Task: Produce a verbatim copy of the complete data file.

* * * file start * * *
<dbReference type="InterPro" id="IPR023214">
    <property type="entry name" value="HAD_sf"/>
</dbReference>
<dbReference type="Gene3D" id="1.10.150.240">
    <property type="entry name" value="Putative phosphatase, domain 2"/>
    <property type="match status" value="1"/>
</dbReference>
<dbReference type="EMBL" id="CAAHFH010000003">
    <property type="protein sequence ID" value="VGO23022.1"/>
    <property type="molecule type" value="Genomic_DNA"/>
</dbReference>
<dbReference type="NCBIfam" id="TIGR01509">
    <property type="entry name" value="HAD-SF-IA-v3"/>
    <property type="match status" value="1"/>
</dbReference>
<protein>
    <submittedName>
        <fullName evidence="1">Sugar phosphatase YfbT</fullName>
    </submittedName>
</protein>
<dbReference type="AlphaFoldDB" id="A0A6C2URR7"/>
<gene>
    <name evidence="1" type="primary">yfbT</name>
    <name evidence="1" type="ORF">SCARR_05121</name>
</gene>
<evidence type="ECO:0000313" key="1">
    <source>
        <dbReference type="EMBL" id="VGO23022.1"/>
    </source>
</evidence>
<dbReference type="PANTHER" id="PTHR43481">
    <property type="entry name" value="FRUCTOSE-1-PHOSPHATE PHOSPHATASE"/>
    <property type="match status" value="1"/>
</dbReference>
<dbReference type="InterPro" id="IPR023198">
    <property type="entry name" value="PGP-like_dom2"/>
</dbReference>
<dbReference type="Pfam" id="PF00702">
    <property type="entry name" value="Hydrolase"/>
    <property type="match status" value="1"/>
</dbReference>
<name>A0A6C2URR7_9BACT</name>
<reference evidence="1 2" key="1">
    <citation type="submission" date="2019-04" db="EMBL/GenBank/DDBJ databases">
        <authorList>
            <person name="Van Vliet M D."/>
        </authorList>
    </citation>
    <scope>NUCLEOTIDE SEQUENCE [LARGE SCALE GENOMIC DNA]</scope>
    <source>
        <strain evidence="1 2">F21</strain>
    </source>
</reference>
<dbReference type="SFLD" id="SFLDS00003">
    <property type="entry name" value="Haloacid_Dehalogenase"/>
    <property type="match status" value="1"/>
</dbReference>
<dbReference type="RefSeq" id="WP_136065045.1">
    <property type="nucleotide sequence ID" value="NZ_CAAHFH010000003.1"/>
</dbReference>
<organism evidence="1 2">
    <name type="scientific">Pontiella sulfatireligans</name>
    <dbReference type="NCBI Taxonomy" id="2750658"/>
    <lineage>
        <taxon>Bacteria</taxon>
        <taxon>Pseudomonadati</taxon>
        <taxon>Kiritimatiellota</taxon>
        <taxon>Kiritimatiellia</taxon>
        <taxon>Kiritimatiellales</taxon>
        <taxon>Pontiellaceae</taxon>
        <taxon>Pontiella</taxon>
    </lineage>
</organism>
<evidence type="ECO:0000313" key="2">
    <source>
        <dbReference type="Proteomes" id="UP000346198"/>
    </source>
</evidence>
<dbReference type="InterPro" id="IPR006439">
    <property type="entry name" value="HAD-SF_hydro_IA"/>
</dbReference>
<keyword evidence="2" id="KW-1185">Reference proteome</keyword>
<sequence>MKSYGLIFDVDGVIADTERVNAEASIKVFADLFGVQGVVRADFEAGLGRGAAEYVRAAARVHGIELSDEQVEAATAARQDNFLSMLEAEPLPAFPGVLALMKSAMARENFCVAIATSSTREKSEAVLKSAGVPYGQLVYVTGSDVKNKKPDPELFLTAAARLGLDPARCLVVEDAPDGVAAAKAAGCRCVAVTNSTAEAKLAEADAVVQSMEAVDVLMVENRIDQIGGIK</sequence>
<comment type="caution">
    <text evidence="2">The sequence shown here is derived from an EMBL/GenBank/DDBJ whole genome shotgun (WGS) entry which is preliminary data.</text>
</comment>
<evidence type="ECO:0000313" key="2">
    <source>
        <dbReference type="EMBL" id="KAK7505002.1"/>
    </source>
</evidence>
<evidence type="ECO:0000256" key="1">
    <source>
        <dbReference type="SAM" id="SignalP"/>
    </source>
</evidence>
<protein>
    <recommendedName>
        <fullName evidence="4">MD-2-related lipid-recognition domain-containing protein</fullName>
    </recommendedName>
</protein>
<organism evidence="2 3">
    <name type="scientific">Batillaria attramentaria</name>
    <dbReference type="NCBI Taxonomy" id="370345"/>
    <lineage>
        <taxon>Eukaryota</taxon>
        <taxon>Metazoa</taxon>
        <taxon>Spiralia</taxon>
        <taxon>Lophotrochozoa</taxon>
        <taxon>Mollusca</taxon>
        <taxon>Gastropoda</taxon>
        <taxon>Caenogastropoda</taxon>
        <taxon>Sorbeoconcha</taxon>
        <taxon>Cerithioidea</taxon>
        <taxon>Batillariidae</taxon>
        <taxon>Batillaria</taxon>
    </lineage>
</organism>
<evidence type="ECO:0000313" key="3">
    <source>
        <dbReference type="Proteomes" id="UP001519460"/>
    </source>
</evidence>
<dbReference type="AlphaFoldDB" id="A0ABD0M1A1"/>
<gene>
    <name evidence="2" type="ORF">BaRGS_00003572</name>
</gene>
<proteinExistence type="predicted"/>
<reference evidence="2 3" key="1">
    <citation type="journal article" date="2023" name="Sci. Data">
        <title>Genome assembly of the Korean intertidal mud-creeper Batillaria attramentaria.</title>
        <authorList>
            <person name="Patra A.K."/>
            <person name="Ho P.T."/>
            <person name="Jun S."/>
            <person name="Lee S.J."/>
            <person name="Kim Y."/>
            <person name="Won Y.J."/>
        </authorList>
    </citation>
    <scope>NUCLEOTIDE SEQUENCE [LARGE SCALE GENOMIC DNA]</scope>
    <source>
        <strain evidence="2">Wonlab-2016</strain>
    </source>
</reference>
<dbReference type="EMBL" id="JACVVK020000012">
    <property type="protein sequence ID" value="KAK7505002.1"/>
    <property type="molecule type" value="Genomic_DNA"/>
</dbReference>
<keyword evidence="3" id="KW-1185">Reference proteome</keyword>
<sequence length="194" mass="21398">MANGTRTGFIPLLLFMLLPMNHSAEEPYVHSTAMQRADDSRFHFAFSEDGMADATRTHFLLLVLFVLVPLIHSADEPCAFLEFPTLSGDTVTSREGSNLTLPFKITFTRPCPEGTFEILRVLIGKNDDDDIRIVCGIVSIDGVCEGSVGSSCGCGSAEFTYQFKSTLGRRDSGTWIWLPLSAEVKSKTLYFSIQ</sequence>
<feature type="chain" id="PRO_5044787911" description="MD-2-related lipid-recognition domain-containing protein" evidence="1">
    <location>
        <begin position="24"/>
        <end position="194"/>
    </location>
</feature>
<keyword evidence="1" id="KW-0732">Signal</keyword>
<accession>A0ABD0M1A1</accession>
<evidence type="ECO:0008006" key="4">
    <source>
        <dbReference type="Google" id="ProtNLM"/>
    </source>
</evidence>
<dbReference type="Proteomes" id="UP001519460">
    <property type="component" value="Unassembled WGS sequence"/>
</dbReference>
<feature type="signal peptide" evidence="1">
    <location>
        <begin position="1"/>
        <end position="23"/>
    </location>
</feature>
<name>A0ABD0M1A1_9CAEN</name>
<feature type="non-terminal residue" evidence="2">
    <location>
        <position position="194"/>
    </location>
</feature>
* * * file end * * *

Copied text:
<dbReference type="InterPro" id="IPR023214">
    <property type="entry name" value="HAD_sf"/>
</dbReference>
<dbReference type="Gene3D" id="1.10.150.240">
    <property type="entry name" value="Putative phosphatase, domain 2"/>
    <property type="match status" value="1"/>
</dbReference>
<dbReference type="EMBL" id="CAAHFH010000003">
    <property type="protein sequence ID" value="VGO23022.1"/>
    <property type="molecule type" value="Genomic_DNA"/>
</dbReference>
<dbReference type="NCBIfam" id="TIGR01509">
    <property type="entry name" value="HAD-SF-IA-v3"/>
    <property type="match status" value="1"/>
</dbReference>
<protein>
    <submittedName>
        <fullName evidence="1">Sugar phosphatase YfbT</fullName>
    </submittedName>
</protein>
<dbReference type="AlphaFoldDB" id="A0A6C2URR7"/>
<gene>
    <name evidence="1" type="primary">yfbT</name>
    <name evidence="1" type="ORF">SCARR_05121</name>
</gene>
<evidence type="ECO:0000313" key="1">
    <source>
        <dbReference type="EMBL" id="VGO23022.1"/>
    </source>
</evidence>
<dbReference type="PANTHER" id="PTHR43481">
    <property type="entry name" value="FRUCTOSE-1-PHOSPHATE PHOSPHATASE"/>
    <property type="match status" value="1"/>
</dbReference>
<dbReference type="InterPro" id="IPR023198">
    <property type="entry name" value="PGP-like_dom2"/>
</dbReference>
<dbReference type="Pfam" id="PF00702">
    <property type="entry name" value="Hydrolase"/>
    <property type="match status" value="1"/>
</dbReference>
<name>A0A6C2URR7_9BACT</name>
<reference evidence="1 2" key="1">
    <citation type="submission" date="2019-04" db="EMBL/GenBank/DDBJ databases">
        <authorList>
            <person name="Van Vliet M D."/>
        </authorList>
    </citation>
    <scope>NUCLEOTIDE SEQUENCE [LARGE SCALE GENOMIC DNA]</scope>
    <source>
        <strain evidence="1 2">F21</strain>
    </source>
</reference>
<dbReference type="SFLD" id="SFLDS00003">
    <property type="entry name" value="Haloacid_Dehalogenase"/>
    <property type="match status" value="1"/>
</dbReference>
<dbReference type="RefSeq" id="WP_136065045.1">
    <property type="nucleotide sequence ID" value="NZ_CAAHFH010000003.1"/>
</dbReference>
<organism evidence="1 2">
    <name type="scientific">Pontiella sulfatireligans</name>
    <dbReference type="NCBI Taxonomy" id="2750658"/>
    <lineage>
        <taxon>Bacteria</taxon>
        <taxon>Pseudomonadati</taxon>
        <taxon>Kiritimatiellota</taxon>
        <taxon>Kiritimatiellia</taxon>
        <taxon>Kiritimatiellales</taxon>
        <taxon>Pontiellaceae</taxon>
        <taxon>Pontiella</taxon>
    </lineage>
</organism>
<evidence type="ECO:0000313" key="2">
    <source>
        <dbReference type="Proteomes" id="UP000346198"/>
    </source>
</evidence>
<dbReference type="InterPro" id="IPR006439">
    <property type="entry name" value="HAD-SF_hydro_IA"/>
</dbReference>
<keyword evidence="2" id="KW-1185">Reference proteome</keyword>
<sequence>MKSYGLIFDVDGVIADTERVNAEASIKVFADLFGVQGVVRADFEAGLGRGAAEYVRAAARVHGIELSDEQVEAATAARQDNFLSMLEAEPLPAFPGVLALMKSAMARENFCVAIATSSTREKSEAVLKSAGVPYGQLVYVTGSDVKNKKPDPELFLTAAARLGLDPARCLVVEDAPDGVAAAKAAGCRCVAVTNSTAEAKLAEADAVVQSMEAVDVLMVENRIDQIGGIK</sequence>
<comment type="caution">
    <text evidence="2">The sequence shown here is derived from an EMBL/GenBank/DDBJ whole genome shotgun (WGS) entry which is preliminary data.</text>
</comment>
<evidence type="ECO:0000313" key="2">
    <source>
        <dbReference type="EMBL" id="KAK7505002.1"/>
    </source>
</evidence>
<evidence type="ECO:0000256" key="1">
    <source>
        <dbReference type="SAM" id="SignalP"/>
    </source>
</evidence>
<protein>
    <recommendedName>
        <fullName evidence="4">MD-2-related lipid-recognition domain-containing protein</fullName>
    </recommendedName>
</protein>
<organism evidence="2 3">
    <name type="scientific">Batillaria attramentaria</name>
    <dbReference type="NCBI Taxonomy" id="370345"/>
    <lineage>
        <taxon>Eukaryota</taxon>
        <taxon>Metazoa</taxon>
        <taxon>Spiralia</taxon>
        <taxon>Lophotrochozoa</taxon>
        <taxon>Mollusca</taxon>
        <taxon>Gastropoda</taxon>
        <taxon>Caenogastropoda</taxon>
        <taxon>Sorbeoconcha</taxon>
        <taxon>Cerithioidea</taxon>
        <taxon>Batillariidae</taxon>
        <taxon>Batillaria</taxon>
    </lineage>
</organism>
<evidence type="ECO:0000313" key="3">
    <source>
        <dbReference type="Proteomes" id="UP001519460"/>
    </source>
</evidence>
<dbReference type="AlphaFoldDB" id="A0ABD0M1A1"/>
<gene>
    <name evidence="2" type="ORF">BaRGS_00003572</name>
</gene>
<proteinExistence type="predicted"/>
<reference evidence="2 3" key="1">
    <citation type="journal article" date="2023" name="Sci. Data">
        <title>Genome assembly of the Korean intertidal mud-creeper Batillaria attramentaria.</title>
        <authorList>
            <person name="Patra A.K."/>
            <person name="Ho P.T."/>
            <person name="Jun S."/>
            <person name="Lee S.J."/>
            <person name="Kim Y."/>
            <person name="Won Y.J."/>
        </authorList>
    </citation>
    <scope>NUCLEOTIDE SEQUENCE [LARGE SCALE GENOMIC DNA]</scope>
    <source>
        <strain evidence="2">Wonlab-2016</strain>
    </source>
</reference>
<dbReference type="EMBL" id="JACVVK020000012">
    <property type="protein sequence ID" value="KAK7505002.1"/>
    <property type="molecule type" value="Genomic_DNA"/>
</dbReference>
<keyword evidence="3" id="KW-1185">Reference proteome</keyword>
<sequence length="194" mass="21398">MANGTRTGFIPLLLFMLLPMNHSAEEPYVHSTAMQRADDSRFHFAFSEDGMADATRTHFLLLVLFVLVPLIHSADEPCAFLEFPTLSGDTVTSREGSNLTLPFKITFTRPCPEGTFEILRVLIGKNDDDDIRIVCGIVSIDGVCEGSVGSSCGCGSAEFTYQFKSTLGRRDSGTWIWLPLSAEVKSKTLYFSIQ</sequence>
<feature type="chain" id="PRO_5044787911" description="MD-2-related lipid-recognition domain-containing protein" evidence="1">
    <location>
        <begin position="24"/>
        <end position="194"/>
    </location>
</feature>
<keyword evidence="1" id="KW-0732">Signal</keyword>
<accession>A0ABD0M1A1</accession>
<evidence type="ECO:0008006" key="4">
    <source>
        <dbReference type="Google" id="ProtNLM"/>
    </source>
</evidence>
<dbReference type="Proteomes" id="UP001519460">
    <property type="component" value="Unassembled WGS sequence"/>
</dbReference>
<feature type="signal peptide" evidence="1">
    <location>
        <begin position="1"/>
        <end position="23"/>
    </location>
</feature>
<name>A0ABD0M1A1_9CAEN</name>
<feature type="non-terminal residue" evidence="2">
    <location>
        <position position="194"/>
    </location>
</feature>